An intense but ultimately disappointing fourth novel from Sanchez (Mile Zero, 1989, etc.), this time about a passionate love that long outlasts WWII, which separates a famed Spanish artist from his French mistress.
An unnamed art historian sedulously assembles the piecemeal legacy of expressionistic painter Francisco Zermano's affair with Louise Collard from several packets of letters—ones exchanged by the pair, and others written but unsent by Collard—discovered in Provence long after the war. The correspondence traces the history of their relationship (frequently in blatantly expository fashion) and records Louise's experiences as an initially unwilling member of the Resistance (under the thumb of a lustful `postal official` who releases letters from Zermano to her in return for clandestine messenger service). And, alas, it preserves the lovers' ludicrously hyperbolic declarations of their torrential feelings (Francisco’s `I rip the sky, I bray at the moon` is only too typical): romantic apostrophizing probably meant to make us think of Hemingway's Frederic and Catherine of A Farewell to Arms, but more likely to conjure up images of Sid Caesar and Imogene Coca. Day of the Bees is by no means all bad. The tense episode from which its title derives is presented with icy realistic and symbolic precision; Sanchez's imaginative descriptions of Francisco's crowded canvases have real power; and both the subplot evoking the figure of a 14th-century scholar who may have inspired Zermano's `amor fou` and the climax in Mallorca—where its narrator meets the aged artist and offers him confirmation of Louise's undying love for him—are likewise admirably handled sequences.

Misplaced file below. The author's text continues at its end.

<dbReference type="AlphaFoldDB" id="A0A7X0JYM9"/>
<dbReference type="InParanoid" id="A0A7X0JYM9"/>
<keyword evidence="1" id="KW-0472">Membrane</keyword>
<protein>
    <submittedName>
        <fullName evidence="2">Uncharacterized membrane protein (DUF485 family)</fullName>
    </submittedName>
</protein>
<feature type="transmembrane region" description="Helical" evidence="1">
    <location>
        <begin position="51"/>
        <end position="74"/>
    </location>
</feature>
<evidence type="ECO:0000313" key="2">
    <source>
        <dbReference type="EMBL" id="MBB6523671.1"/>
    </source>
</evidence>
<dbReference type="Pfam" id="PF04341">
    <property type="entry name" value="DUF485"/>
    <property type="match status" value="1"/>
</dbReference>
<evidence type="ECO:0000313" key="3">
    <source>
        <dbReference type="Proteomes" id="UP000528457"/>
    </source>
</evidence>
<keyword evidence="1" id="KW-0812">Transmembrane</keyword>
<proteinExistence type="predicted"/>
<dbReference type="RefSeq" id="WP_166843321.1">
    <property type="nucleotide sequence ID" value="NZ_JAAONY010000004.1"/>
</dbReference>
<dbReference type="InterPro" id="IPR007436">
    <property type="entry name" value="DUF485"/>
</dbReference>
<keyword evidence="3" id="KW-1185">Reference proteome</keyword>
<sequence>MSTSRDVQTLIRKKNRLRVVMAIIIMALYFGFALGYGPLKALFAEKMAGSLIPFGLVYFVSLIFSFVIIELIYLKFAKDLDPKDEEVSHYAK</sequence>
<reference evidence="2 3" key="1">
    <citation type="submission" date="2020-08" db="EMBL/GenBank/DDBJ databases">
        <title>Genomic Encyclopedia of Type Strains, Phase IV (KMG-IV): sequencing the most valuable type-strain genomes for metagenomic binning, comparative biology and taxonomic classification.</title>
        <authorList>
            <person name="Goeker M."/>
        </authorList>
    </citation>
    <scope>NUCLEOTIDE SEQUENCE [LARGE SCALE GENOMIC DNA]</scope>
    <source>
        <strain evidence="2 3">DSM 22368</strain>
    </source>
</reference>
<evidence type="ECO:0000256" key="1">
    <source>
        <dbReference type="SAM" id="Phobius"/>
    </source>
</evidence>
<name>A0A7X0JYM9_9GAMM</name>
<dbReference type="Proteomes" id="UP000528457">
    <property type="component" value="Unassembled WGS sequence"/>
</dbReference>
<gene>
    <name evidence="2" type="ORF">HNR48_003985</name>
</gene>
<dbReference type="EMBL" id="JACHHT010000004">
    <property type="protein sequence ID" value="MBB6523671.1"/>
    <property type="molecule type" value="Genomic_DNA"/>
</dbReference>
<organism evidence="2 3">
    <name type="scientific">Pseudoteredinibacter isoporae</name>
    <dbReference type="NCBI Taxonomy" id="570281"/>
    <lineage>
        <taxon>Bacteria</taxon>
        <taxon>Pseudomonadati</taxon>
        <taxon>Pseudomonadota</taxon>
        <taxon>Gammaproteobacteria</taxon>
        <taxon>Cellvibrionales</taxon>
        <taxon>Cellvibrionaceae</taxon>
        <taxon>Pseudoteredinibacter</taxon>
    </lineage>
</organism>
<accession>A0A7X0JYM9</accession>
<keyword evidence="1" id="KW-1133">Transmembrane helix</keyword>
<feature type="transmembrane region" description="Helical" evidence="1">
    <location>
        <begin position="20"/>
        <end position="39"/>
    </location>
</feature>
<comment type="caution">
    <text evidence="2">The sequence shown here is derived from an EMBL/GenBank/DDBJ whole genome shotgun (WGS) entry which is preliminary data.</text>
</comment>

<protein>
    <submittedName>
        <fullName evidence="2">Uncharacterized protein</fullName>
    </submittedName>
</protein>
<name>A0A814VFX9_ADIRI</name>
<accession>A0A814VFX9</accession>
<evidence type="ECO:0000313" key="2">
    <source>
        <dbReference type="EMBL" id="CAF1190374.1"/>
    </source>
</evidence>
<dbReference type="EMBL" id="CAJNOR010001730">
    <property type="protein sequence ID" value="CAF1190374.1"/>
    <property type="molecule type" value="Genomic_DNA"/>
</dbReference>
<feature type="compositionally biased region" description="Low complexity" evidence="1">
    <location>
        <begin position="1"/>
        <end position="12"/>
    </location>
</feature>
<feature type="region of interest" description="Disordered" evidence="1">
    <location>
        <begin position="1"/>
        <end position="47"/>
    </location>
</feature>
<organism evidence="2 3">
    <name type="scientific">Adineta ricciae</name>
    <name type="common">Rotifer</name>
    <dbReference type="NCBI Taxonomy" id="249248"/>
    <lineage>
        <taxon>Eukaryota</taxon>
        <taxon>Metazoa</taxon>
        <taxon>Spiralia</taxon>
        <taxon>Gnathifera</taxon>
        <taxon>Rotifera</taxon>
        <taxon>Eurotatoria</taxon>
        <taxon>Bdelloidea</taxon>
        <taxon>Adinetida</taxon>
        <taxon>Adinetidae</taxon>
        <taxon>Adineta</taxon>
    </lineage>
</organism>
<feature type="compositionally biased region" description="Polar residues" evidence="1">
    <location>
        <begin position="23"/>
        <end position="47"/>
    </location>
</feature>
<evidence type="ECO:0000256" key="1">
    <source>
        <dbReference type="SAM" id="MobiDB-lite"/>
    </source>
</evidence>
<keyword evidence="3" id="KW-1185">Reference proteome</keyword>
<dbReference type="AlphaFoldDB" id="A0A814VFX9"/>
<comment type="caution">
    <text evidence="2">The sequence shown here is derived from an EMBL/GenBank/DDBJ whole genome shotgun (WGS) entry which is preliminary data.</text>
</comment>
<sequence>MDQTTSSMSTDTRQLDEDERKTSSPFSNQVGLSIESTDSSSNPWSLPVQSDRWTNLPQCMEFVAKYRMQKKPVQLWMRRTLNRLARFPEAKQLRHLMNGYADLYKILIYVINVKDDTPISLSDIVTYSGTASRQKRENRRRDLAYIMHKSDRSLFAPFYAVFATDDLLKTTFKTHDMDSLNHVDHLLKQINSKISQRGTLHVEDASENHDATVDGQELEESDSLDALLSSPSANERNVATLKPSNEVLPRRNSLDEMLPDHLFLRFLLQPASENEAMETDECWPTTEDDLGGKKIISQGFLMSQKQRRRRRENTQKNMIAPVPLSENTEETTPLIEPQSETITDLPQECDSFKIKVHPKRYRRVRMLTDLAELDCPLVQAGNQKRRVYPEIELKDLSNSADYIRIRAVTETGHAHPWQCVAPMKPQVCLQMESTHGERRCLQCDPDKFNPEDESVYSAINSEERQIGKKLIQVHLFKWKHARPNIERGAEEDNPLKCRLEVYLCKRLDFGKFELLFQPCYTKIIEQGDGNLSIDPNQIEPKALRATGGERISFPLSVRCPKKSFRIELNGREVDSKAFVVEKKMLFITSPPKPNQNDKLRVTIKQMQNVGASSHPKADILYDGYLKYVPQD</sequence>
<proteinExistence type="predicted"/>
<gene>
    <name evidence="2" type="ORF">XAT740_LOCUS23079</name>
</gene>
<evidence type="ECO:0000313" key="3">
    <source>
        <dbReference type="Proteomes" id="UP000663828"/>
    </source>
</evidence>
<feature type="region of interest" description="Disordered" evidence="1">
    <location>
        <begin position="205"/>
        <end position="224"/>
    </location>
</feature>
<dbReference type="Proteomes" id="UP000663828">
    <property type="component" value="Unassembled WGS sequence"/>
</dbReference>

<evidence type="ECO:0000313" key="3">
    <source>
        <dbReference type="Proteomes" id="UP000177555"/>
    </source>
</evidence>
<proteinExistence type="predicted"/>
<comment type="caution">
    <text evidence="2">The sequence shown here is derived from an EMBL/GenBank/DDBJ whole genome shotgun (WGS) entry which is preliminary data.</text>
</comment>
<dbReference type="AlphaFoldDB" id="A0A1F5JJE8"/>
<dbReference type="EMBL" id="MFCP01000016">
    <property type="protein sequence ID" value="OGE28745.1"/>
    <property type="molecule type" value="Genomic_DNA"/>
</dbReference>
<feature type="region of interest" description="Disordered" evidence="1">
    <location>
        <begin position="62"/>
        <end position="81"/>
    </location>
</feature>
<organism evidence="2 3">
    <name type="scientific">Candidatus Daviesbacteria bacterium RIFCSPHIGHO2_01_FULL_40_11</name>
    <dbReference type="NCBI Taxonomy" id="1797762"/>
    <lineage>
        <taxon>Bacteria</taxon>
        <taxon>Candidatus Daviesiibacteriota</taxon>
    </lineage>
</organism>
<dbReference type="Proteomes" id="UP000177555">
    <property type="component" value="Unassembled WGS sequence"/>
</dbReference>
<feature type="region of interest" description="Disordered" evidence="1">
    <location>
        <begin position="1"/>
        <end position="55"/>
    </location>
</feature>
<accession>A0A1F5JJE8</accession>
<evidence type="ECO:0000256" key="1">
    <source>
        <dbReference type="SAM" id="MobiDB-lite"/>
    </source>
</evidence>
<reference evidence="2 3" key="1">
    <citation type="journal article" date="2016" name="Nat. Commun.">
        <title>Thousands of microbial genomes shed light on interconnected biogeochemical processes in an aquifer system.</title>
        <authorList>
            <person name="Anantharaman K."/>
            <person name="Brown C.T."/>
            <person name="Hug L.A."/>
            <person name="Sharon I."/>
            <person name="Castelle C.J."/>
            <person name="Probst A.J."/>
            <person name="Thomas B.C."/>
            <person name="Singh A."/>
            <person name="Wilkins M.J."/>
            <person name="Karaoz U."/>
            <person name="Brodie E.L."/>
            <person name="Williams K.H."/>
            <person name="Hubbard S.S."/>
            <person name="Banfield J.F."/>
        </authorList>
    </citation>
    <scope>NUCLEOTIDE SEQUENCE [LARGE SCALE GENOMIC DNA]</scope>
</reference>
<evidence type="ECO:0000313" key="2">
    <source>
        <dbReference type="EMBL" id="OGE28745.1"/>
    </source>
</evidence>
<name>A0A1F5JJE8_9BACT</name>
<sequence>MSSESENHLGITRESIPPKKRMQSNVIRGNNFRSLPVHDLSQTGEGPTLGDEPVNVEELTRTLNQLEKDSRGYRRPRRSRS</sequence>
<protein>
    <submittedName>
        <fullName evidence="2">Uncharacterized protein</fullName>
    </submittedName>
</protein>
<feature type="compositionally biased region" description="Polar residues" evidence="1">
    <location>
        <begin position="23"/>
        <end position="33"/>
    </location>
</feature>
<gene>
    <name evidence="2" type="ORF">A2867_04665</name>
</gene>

On balance, though, too far over the top to persuade us of its (supposedly) larger-than-life characters' reality. `Love is always a mutilation of the self,` Zermano intones at one particularly emotional moment. In this novel, it's also a noisy, grandiose distraction.